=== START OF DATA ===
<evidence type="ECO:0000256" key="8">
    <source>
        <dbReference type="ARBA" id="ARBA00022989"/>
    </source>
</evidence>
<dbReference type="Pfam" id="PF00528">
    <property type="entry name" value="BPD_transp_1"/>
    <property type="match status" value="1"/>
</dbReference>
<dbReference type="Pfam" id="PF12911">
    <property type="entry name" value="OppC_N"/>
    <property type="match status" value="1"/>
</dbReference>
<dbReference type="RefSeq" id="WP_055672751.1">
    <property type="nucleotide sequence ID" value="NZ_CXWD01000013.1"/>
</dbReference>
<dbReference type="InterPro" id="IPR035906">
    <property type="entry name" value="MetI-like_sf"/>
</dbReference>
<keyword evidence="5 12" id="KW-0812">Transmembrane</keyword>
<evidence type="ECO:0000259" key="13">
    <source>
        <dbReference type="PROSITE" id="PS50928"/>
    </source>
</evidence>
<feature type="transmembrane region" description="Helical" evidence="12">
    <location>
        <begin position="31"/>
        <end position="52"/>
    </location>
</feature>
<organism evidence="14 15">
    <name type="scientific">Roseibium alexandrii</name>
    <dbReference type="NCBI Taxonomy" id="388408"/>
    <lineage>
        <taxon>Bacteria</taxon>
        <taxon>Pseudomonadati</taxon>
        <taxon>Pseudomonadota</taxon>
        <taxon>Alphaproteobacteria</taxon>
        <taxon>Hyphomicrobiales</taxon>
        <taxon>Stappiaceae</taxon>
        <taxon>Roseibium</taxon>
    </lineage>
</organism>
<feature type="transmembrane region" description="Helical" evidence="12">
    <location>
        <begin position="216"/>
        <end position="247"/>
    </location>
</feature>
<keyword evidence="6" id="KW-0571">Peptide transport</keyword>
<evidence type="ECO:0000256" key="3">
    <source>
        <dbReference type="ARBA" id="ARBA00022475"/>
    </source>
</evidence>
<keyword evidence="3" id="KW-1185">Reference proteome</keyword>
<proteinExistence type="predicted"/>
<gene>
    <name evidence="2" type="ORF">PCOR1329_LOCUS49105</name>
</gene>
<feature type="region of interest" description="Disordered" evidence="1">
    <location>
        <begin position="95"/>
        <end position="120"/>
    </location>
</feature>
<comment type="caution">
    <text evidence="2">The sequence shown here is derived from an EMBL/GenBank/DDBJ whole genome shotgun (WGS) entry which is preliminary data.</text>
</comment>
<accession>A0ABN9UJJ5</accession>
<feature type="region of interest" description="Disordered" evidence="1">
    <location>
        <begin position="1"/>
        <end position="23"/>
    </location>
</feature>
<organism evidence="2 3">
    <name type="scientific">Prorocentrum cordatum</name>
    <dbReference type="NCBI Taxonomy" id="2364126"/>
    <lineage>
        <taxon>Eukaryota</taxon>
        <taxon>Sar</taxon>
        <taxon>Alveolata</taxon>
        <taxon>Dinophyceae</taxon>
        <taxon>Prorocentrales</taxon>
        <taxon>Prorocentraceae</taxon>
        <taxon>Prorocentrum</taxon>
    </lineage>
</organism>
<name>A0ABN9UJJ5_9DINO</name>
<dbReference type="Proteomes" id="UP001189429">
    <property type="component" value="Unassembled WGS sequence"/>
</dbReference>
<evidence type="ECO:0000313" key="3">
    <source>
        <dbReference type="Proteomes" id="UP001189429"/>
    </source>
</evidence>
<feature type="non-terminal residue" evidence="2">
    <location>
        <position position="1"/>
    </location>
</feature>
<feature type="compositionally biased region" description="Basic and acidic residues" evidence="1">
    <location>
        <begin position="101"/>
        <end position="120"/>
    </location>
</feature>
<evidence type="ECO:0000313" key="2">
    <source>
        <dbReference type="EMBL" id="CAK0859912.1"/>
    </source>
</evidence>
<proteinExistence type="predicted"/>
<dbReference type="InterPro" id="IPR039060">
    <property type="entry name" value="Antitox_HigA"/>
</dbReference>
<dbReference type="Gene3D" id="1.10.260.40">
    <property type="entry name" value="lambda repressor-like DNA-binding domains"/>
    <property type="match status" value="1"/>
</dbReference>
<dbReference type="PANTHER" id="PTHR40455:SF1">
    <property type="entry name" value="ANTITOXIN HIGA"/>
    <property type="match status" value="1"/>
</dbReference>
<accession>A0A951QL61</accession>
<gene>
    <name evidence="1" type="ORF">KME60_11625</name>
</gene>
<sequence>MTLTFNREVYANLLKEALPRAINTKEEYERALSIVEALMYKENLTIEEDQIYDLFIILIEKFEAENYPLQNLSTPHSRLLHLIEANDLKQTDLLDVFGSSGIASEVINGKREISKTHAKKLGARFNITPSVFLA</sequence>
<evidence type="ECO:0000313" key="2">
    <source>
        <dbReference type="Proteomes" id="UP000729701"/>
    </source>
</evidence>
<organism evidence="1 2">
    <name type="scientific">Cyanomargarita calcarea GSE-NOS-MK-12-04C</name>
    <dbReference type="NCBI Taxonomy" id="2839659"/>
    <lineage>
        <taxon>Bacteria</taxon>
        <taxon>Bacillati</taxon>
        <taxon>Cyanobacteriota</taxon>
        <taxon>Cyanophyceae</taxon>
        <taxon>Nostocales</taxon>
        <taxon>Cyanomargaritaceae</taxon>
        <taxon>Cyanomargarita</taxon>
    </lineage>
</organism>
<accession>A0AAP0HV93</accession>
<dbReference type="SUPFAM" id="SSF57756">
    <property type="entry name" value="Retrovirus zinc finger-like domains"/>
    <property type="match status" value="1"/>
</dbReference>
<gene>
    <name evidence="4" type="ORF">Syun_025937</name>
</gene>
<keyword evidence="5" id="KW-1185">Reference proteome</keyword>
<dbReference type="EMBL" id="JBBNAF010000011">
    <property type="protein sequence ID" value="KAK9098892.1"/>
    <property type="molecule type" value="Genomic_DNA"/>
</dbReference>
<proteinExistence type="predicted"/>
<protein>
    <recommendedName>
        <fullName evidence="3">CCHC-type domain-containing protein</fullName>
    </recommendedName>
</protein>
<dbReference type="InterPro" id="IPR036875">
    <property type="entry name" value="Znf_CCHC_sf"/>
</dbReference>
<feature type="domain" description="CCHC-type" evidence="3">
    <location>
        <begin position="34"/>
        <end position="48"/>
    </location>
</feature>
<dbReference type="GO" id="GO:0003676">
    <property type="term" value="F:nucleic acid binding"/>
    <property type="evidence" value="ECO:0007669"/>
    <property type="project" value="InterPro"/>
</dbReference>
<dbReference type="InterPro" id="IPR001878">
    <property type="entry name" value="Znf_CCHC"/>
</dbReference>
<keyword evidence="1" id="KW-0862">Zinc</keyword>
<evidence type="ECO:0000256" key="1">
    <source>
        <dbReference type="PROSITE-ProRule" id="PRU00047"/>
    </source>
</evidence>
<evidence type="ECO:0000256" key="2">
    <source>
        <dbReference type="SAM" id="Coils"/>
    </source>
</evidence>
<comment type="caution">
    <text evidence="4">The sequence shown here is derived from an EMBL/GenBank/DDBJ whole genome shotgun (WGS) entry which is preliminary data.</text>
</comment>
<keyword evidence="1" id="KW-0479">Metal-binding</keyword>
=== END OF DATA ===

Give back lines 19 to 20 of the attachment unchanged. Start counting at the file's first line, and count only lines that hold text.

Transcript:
</dbReference>
<keyword evidence="5 12" id="KW-0812">Transmembrane</keyword>